In her mother’s antique locket, which she always wore (it had been passed down through generations of Spencer women), Kate had placed a photograph of her mother, and herself; together. The locket, she was sure, kept her safe. Katarina looked over at the handsome young man next to her. It was hard to believe, eight weeks ago, they had barely spoken. Now, she couldn’t imagine being without him as he took her hand and they walked across the frosty mist of the Heath.
The truth was in the final pages of the journal. That was why Linus had given it to her to read; she knew that now. The words contained strange truths but necessary ones. Her father was not her biological father. This was something she had guessed from the early chapters of the journal. To discover her heritage was a shock, to discover she had a half-brother in Linus, was revelatory. Katarina also had a younger brother but they had been in different years at separate schools and had conflicting interests. Katarina hoped they would become closer when they were both adults.
She thought of the last time she had spoken to Heath. She was alone on the meadow, angry and tear-stained when she went to him. Heath had had the strangest feeling he was not alone riding his horse that day. He’d lately, in his thirties, begun to hear the thoughts of every human being he came into contact with, something he found disturbing. Once it had only happened when he listened closely. Recently his specialist had warned him about it, warned him that he’d be fully immortal if he lived past thirty, free to roam the heath forever if he wanted to, free to turn himself to ash in the sun if he did not. His image would not be betrayed in mirrors or print. After twenty-six, he’d ceased to exist in photographs entirely.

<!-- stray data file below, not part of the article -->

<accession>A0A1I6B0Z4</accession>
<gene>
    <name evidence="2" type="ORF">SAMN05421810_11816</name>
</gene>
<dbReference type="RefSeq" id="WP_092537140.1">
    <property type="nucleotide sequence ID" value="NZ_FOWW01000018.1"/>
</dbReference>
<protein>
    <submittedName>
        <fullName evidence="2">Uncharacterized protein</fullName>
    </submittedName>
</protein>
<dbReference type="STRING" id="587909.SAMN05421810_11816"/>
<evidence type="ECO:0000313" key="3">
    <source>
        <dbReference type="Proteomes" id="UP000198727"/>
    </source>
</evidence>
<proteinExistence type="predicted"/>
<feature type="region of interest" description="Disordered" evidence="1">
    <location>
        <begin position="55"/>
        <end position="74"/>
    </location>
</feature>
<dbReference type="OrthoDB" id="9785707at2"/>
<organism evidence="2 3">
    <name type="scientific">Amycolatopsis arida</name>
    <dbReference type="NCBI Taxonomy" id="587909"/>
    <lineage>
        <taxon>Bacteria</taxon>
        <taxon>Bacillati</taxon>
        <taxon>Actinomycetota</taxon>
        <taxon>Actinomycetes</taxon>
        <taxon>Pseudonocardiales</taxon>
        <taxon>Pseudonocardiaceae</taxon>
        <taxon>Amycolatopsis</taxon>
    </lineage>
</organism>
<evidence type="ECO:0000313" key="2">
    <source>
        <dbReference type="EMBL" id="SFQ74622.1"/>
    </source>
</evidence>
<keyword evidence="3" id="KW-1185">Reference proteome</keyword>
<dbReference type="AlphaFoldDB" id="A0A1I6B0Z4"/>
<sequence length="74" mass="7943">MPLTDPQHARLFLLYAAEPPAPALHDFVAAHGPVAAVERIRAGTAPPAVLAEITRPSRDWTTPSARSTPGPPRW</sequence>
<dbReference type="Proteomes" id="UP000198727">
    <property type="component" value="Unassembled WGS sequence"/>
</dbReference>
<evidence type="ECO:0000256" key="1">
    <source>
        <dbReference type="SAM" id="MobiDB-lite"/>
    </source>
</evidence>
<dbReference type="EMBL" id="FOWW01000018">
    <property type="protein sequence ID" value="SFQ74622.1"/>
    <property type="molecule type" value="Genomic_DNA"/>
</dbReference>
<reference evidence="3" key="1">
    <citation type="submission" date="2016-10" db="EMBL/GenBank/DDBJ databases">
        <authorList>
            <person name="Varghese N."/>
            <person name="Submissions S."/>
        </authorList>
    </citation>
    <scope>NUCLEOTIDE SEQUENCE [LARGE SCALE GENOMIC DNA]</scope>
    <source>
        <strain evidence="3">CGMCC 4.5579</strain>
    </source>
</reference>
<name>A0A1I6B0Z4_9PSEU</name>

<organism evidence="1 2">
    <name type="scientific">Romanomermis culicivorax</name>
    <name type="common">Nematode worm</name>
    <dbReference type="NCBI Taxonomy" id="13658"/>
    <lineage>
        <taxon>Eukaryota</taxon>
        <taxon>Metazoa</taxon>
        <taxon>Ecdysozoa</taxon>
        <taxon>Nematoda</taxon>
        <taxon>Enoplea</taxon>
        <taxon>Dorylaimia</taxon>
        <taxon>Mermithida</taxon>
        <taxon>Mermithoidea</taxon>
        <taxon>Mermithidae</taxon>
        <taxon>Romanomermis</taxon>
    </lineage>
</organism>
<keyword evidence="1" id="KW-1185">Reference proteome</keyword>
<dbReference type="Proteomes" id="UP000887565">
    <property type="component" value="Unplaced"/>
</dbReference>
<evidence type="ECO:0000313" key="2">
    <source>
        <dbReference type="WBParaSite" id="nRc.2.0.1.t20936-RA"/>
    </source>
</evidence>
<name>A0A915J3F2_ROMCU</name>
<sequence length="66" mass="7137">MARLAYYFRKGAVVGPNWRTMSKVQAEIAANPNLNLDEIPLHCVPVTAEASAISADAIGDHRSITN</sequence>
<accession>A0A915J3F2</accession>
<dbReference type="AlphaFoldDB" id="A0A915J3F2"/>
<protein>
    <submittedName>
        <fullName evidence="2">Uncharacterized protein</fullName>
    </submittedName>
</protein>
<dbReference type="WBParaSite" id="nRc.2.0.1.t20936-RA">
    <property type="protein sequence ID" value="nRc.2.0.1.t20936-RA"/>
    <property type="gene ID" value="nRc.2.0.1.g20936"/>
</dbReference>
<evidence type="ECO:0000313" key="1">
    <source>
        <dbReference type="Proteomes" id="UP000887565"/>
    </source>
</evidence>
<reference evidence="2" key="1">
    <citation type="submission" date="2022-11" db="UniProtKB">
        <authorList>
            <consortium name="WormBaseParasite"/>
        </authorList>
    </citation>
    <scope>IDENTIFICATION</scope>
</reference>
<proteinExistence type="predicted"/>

Heath heard her angry thoughts before he saw his daughter again that day and was not surprised to see her standing before him when he turned. Katarina wore the same long coat as her mother had worn, twenty years ago. Edmund must have kept it with Kate’s things. He owed her an explanation. Before she could speak, he apologized.
‘Here,’ he said, handing her his waterproof jacket. ‘The rain is coming down and it will protect you from the storm.’
They rode together to the glass house in silence. When she asked him a question, instead of replying in words, he vanished in mist. Katarina wasn’t sure if she would ever see him again.
Months passed. There were so many questions and so few answers that Katarina had stopped asking for them. Her own father had died before she had ever challenged him on the matters of her parentage. Edmund had been a good father to her and she had loved him and mourned his loss and that was all that mattered. Katarina had inherited The Grange.
Heath had not once visited them but Linus came around often for dinner. The three young people had wild parties in the drawing room that were the talk of the borough and many friends from Italy and Europe came to visit. It was a world of lightness and socializing that none of them - Linus, Hinton or Katarina - ever experienced during their solitary childhoods. Heath had become more and more reclusive and barely spoke to his own son, let alone Hinton, when they moved out of Hareton Hall. By then, Heath had stopped going to work, repairing the now crumbling mansion, and never appeared at his own pub for dinner like he used to.